Finding Pictorial Sources Online - This talk looks at the range of online resources for locating illustrations, photographs and other pictorial sources for family and local history research.
Google Your Family Tree: Tips & Tricks – This talk looks at basic search strategies and how researchers can maximise their search results. It also addresses more advances searching using Alerts, Library, Images, Videos and Maps.
It’s Not All Online: Where Else Can I Look - This talk is a reminder that not everything is online and that researchers still need to use archives, libraries, historical societies and museums, genealogy and family history societies and so on.
Making the Most of Archives: Tips for Using National and State Archives - This talk looks at family history resources available in Australian state and federal archives focussing in particular on indexes, databases and digitised records available online.
Military Ancestors: Discover Their Stories - This talk looks at tracing military ancestors in Australia from the Boer War plus WW1 and WW2 and draws on the speaker’s own research for her military ancestors. Online resources are highlighted.
Mining Ancestors: Knowing Where to Look – this talk explores how to trace your often elusive mining ancestors and their families and looks at a wide variety of resources.
Missing an Ancestor: Try Looking Behind Bars! (prison records) - This talk looks at resources available for researching prisons and prisoners in Australia (does not include convicts).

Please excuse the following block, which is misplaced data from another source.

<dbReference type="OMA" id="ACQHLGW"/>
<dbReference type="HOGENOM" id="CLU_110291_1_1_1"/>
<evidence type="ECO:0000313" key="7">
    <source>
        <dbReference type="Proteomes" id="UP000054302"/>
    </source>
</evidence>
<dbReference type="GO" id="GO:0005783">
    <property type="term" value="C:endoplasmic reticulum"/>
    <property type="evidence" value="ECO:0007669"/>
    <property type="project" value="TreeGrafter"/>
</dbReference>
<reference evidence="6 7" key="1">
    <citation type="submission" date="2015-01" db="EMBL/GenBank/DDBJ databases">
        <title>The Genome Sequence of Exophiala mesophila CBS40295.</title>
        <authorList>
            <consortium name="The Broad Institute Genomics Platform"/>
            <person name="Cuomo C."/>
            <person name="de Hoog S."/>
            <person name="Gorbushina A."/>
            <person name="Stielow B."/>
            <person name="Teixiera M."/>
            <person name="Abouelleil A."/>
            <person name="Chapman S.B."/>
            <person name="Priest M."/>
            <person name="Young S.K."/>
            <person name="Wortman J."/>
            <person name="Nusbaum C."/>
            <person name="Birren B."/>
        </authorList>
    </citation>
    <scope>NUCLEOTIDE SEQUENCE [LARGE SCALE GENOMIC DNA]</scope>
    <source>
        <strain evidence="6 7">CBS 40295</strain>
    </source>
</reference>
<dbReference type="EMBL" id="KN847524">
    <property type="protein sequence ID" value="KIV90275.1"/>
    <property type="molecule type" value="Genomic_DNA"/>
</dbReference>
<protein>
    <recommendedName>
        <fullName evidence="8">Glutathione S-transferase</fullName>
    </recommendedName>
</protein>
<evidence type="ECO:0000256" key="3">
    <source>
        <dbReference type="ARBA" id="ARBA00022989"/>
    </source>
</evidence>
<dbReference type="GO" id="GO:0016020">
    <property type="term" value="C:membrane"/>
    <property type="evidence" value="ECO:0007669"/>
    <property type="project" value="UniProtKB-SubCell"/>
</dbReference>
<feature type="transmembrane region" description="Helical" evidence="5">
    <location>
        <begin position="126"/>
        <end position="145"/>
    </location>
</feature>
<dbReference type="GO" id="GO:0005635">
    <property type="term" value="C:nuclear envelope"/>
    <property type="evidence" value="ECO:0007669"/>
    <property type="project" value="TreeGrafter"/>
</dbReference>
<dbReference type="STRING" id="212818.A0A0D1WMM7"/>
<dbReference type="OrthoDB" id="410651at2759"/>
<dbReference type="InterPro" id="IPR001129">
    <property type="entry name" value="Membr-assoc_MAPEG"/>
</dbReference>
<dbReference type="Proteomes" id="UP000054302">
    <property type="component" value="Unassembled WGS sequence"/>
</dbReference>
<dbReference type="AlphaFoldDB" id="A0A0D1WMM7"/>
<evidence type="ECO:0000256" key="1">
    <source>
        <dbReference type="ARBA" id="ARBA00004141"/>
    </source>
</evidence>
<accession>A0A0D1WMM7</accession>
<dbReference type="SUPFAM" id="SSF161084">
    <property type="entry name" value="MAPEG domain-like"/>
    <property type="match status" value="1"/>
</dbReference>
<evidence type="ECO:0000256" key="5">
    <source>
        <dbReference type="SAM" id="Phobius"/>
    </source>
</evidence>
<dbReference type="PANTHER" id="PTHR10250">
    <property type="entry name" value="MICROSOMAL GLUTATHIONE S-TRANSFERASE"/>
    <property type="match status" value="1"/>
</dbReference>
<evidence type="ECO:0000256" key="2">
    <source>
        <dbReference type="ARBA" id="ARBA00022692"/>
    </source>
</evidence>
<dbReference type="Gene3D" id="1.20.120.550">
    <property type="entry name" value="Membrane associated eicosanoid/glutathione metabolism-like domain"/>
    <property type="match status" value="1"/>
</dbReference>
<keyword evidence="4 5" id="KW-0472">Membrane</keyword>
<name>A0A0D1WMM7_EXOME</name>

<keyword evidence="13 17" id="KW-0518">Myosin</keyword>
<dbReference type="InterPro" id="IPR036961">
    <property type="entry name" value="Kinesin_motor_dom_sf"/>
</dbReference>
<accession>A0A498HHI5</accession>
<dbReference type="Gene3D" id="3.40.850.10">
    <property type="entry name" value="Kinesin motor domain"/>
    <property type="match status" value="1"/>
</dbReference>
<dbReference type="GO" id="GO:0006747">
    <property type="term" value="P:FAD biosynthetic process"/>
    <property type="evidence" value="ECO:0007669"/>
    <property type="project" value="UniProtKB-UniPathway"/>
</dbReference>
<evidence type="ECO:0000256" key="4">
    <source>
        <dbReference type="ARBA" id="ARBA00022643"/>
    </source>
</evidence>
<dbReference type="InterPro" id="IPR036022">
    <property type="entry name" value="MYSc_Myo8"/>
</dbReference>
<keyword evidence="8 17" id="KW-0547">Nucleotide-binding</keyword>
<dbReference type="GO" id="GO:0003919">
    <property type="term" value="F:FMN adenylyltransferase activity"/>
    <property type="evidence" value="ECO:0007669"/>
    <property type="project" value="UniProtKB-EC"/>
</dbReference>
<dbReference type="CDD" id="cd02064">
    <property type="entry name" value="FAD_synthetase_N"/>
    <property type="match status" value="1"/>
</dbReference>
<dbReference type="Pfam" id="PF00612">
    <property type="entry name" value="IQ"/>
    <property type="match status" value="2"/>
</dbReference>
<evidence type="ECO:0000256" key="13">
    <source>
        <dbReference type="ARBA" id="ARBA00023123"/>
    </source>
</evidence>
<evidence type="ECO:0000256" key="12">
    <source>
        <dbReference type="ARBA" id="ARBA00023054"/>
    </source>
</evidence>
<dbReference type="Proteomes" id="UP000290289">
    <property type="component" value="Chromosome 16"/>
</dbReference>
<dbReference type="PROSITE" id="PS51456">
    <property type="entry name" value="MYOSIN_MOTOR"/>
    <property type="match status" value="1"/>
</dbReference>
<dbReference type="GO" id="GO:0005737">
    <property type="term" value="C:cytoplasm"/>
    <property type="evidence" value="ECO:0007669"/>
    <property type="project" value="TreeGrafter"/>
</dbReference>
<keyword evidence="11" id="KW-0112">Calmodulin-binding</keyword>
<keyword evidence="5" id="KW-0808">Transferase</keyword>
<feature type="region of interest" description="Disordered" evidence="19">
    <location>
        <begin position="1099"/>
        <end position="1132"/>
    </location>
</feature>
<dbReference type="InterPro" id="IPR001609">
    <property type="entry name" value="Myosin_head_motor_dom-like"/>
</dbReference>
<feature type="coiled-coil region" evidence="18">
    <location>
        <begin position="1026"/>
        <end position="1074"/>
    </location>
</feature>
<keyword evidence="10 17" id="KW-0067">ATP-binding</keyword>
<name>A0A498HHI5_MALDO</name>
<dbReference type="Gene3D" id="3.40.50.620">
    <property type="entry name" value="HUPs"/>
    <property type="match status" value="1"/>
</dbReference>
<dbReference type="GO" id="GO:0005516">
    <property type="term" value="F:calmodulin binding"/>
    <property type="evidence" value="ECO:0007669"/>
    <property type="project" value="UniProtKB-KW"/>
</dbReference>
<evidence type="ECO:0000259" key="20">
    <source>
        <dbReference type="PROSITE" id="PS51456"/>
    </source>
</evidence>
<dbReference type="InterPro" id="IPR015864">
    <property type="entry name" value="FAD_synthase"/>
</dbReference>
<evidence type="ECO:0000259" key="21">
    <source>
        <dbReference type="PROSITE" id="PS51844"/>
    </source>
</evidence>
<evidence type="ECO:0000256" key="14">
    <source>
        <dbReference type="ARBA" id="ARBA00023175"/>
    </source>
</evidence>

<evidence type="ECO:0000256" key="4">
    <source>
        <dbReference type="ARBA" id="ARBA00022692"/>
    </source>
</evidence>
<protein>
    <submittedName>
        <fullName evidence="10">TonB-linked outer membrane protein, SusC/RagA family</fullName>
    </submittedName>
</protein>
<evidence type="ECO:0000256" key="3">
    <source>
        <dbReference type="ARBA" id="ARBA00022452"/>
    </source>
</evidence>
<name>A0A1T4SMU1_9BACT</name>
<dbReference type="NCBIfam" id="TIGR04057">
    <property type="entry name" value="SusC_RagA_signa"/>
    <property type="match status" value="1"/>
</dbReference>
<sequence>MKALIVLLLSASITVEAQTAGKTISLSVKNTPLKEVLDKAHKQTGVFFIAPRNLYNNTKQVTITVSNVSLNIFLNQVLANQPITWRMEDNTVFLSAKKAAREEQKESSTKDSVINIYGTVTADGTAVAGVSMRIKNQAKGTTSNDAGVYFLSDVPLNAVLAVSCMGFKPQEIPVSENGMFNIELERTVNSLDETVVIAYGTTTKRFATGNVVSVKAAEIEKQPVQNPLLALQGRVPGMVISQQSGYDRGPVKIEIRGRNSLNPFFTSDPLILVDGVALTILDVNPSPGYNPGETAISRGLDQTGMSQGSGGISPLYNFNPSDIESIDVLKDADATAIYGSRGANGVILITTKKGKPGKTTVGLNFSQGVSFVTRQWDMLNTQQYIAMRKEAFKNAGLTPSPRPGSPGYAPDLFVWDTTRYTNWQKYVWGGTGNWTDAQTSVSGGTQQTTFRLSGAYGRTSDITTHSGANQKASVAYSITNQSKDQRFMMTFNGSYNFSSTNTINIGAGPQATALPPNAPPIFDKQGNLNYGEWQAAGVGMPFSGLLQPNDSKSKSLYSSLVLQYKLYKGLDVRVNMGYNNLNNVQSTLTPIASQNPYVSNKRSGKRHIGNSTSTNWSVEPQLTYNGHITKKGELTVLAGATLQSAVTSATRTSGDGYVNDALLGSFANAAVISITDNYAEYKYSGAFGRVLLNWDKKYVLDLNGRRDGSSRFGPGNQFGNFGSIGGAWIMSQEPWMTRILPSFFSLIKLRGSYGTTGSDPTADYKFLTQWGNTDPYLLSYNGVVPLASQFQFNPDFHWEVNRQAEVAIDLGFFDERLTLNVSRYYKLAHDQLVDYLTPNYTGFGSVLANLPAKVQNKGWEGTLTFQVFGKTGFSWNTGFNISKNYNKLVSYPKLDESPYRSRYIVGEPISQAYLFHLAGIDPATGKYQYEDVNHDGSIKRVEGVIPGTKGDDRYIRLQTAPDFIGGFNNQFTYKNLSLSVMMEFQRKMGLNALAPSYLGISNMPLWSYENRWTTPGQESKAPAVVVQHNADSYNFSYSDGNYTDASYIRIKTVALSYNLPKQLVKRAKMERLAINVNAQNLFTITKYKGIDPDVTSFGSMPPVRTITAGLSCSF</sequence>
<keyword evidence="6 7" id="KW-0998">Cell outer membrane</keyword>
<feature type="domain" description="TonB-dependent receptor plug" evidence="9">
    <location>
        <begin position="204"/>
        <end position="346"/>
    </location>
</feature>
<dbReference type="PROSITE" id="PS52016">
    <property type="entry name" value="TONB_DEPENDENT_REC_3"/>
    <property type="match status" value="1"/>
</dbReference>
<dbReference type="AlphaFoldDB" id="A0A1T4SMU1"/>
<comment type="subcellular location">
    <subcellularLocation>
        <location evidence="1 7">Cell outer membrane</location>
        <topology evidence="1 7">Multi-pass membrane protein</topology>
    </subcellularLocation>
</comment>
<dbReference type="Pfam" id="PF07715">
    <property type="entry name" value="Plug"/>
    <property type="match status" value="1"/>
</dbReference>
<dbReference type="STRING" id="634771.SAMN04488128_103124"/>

Online Newspapers: New Pathways to Discovering Ancestors - This talk looks at digitised Australasian and overseas newspapers online and how to find information on your ancestors beyond the usual BDM and funeral notices.
Online Sources for Queensland Family History - This talks looks at what is available online including state and local government archives, libraries, historical societies, cemeteries and specialist websites.
Online Trends in Family History - This talks looks at various Web 2.0 technology and how it can be used for family history research. In particular, Twitter, Facebook, blogs, nings, RSS and wikis will be discussed.
Researching Australian ancestors - This presentation outlines the major resources for tracing ancestors in Australia including archives, libraries, genealogy and family history societies, military and cemetery resources and more.
School Days: Education Records for Family History - This talk looks at how education records can add context to family history research and sources such as admission registers, correspondence files, newspapers, school histories and so on will be looked at.
Skeletons in the Family: Looking at Convicts, Prisons and Asylum Records - This talk looks at records useful for finding ’skeletons’ in the family by briefly reviewing available resources.
TROVE & Other NLA Treasures – this talk highlights the National Library of Australia’s resources including TROVE, E-Resources, Picture Australia, and the web archive Pandora.
Victorian Resources for Family History Research - This talk looks at resources available for anyone with Victorian ancestors. Topics covered include archives, libraries, historical societies, cemeteries, newspapers, mining records and some lesser known resources.
Warning Warning: Tips and Tricks to Avoid Common Family History Mistakes - This talk draws on the speaker’s own experiences and provides some tips on avoiding common mistakes when starting out. It also provides some tips and tricks to save time and money when researching.
What Was the Voyage Really Like? - This talk illustrates how researchers can find out details of an ancestor’s voyage using resources such as passenger lists, on board reports, medical officer’s reports, ship’s diaries, logs, newspapers etc.